Uganda is eager to see that all Nile riparian states sign and ratify the Cooperative Framework Agreement CFA, also known as the Entebbe Agreement. The agreement outlines principles, rights and obligations for cooperative management and development of the Nile Basin water resources.
The meeting, initially scheduled to take place on Saturday June 17, has been pushed to June 21 following guidance from President Museveni.
Sources indicate that President Museveni is personally involved in talks with his Egyptian and Sudanese counterparts, Abdel-Fattah El-Sis and Omar al-Bashir over issues relating to Nile waters. Museveni last hosted Egyptian President Abdel-Fattah El-Sis in Uganda last December.
Egypt-based Ahramonline news agency quoting the Egyptian presidency on Monday said Egypt's President Abdel-Fattah El-Sisi spoke by phone with President Yoweri Museveni on Sunday.
Uganda is eager to see that all Nile riparian states sign and ratify the Cooperative Framework Agreement (CFA), also known as the Entebbe Agreement. The agreement outlines principles, rights and obligations for cooperative management and development of the Nile Basin water resources.
Ethiopia, Rwanda, Tanzania, and Uganda in 2010 signed CFA in Entebbe. Kenyan also signed the Framework in 2010, while Burundi signed it in 2011.
Tanzania, Rwanda and Ethiopia went ahead to ratify the treaty which intends to establish a framework to "promote integrated management, sustainable development, and harmonious utilization of the water resources of the Basin, as well as their conservation and protection for the benefit of present and future generations".
Egypt and Sudan have declined to sign the agreement, which sets out principles and obligations of member states regarding use of the basin's water resources, citing concerns about its reallocation of Nile water quotas and other provisions. Egypt is demanding for three amendments as the Heads of States summit takes place at Munyonyo.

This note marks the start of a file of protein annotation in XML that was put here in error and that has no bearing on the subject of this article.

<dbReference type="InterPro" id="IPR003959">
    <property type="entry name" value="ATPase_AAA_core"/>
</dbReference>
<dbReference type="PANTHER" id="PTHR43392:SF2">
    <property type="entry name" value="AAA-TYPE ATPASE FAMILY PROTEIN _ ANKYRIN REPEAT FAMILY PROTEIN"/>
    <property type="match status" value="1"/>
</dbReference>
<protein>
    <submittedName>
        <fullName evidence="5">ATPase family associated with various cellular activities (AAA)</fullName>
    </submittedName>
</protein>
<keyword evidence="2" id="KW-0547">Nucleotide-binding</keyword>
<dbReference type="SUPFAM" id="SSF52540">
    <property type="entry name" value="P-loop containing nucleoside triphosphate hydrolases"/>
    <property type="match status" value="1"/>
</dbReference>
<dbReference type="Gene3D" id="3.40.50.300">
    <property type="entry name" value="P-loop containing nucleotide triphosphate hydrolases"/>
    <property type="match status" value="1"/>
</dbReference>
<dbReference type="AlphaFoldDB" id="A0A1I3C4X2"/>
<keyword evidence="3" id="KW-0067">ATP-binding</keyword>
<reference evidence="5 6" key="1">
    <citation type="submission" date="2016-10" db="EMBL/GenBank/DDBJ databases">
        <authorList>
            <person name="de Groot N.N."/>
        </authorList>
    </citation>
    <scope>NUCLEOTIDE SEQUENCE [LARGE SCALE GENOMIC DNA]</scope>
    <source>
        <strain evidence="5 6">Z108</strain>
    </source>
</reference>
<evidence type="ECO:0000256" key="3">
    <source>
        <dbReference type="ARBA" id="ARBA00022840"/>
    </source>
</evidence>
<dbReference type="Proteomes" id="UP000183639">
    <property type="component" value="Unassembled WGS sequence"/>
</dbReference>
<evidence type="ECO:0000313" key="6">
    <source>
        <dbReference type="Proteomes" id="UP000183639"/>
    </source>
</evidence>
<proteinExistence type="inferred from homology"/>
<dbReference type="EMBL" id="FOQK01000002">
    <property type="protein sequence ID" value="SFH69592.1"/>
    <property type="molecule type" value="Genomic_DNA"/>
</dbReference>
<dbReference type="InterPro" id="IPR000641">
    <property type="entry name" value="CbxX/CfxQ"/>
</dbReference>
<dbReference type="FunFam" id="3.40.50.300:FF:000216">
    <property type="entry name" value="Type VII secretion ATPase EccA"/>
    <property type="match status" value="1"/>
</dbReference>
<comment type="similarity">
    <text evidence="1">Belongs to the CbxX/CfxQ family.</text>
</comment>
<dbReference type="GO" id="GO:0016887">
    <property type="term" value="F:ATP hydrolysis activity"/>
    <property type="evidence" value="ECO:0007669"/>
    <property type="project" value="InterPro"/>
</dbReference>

The first amendment calls for upstream countries to notify Egypt before starting any project along the Nile, the second proposal defined the concept of water security, which includes recognizing Egypt's quota of the Nile's water, and the third called for all decisions to be made in consensus with all basin countries.
The Khartoum meeting followed talks that began in February in Tanzania, where Egypt and the Nile Basin countries also discussed resolving their differences.
Ambassador, Abdellatif Aboulatta, Egypt's Assistant Foreign Minister and Head of the Diplomatic Personnel Department of his country's Ministry of Foreign Affairs on June 6 told a UN Security Council meeting on water security that his country had long faced water shortages, relying solely on the Nile for 90 per cent of its needs. He said water should be a tool for cooperation, development and security.
He said Egypt had removed itself from the Nile Basin Initiative but hoped the impasse would be overcome.
Preventive diplomacy played a key role and should be used as a constructive tool, he said, noting a range of concerns, including that consultations must be undertaken before the start of projects involving shared water sources to ensure that riparian countries were not negatively affected.
Ambassador, Abdellatif Aboulatta said International donors and banks should respect global standards on construction along trans boundary watercourses. The meeting was also addressed by António Guterres, the Secretary General of the United Nations.
António Guterres said that water, peace and security were inextricably linked and that water scarcity remained a growing concern for all nations with demand for freshwater projected to grow by more than 40 per cent by the middle of the century.
"Without effective management of our water resources, we risk intensified disputes between communities and sectors and even increased tensions among nations," António Guterres said during a high-level Security Council briefing on the subject.
Water should remain a reason for cooperation not conflict, he stressed. The resource must be shared equitably and used sustainably. Demand for fresh water was projected to spike by more than 40 per cent by the middle of the century. By 2050 at least 1 in 4 people were predicted to live in a country where the lack of fresh water would be chronic or recurrent.
Uganda has in the past tried to avoid confrontation and conflict over shared water resources because 90 percent of water that enter the river and Lakes in Uganda come from the boundaries of neighboring countries.